Today, as I finished watching this video and hearing Nobel Laureate Muhammad Yunus for the first time, I wanted to describe his message as "messianic," or even suggest that Yunus the man himself could be a modern day messiah – so profound was the impact of this talk on me personally. But, I decided that Professor Yunus would not appreciate such hyperbole because his approach to addressing problems is so down to earth and practical. So, I will simply describe this lecture as "wonderful news."
In times like these when good news and brilliant thought can rarely be connected with banking and economics, economics professor Muhammad Yunus offers a breath of fresh air so pristine and invigorating that it leaves your head spinning. His concept is "social business" the mechanics of which are profoundly simple. Yet, the potential of this concept is that it can literally change the world and eradicate the most complex issues of our day, like poverty, homelessness, polluted water to name a few. In fact, Yunus suggests that we may one day need a "Museum of Poverty" to explain to future generations what poverty was like because those future students will not be able to imagine how poverty could have ever existed in the world, it will be so foreign to their way of thinking.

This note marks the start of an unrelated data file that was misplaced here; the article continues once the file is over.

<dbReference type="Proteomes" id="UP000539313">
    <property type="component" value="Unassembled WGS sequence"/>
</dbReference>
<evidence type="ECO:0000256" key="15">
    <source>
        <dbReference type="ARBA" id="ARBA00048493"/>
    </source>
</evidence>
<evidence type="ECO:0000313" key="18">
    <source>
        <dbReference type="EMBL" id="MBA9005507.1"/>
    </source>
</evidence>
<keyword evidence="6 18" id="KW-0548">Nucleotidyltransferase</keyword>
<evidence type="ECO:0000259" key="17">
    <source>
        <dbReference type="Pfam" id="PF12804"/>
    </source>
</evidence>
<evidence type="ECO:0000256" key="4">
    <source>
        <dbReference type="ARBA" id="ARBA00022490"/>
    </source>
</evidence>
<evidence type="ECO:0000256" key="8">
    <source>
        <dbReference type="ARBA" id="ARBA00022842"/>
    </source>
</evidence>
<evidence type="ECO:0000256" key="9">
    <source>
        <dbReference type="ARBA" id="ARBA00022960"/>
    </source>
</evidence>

This video definitely lands in my MUST SEE category. Although this may be old news for those of you familiar with Yunus’s work, for those like me who had not heard of Yunus, this is, without a doubt, the best economic news I have heard in years. And the best part of Yunus’s business ideas and economic theory are that they are working – today! You’ll have to see the lecture for yourself to believe it. I guarantee you’ll enjoy this one.
This lecture comes by way of YouTube and is posted by UChannel. The lecture is titled: Creating A World Without Poverty: Social Business and the Future of Capitalism. It was given by Nobel Laureate Muhammad Yunus whose home country is Bangladesh. The lecture was presented at Columbia University, School of International and Public Affairs (SIPA) on January 27, 2009. The entire video runs approximately 1 hour, 10 minutes, but the lecture itself (sans intros at the beginning and Q and A at the end) is about 50 minutes. If you wish to avoid the intros, Yunus’s lecture begins at about the seven minute mark on the video.
You can find a biography for Professor Muhammad Yunus at Nobelprize.org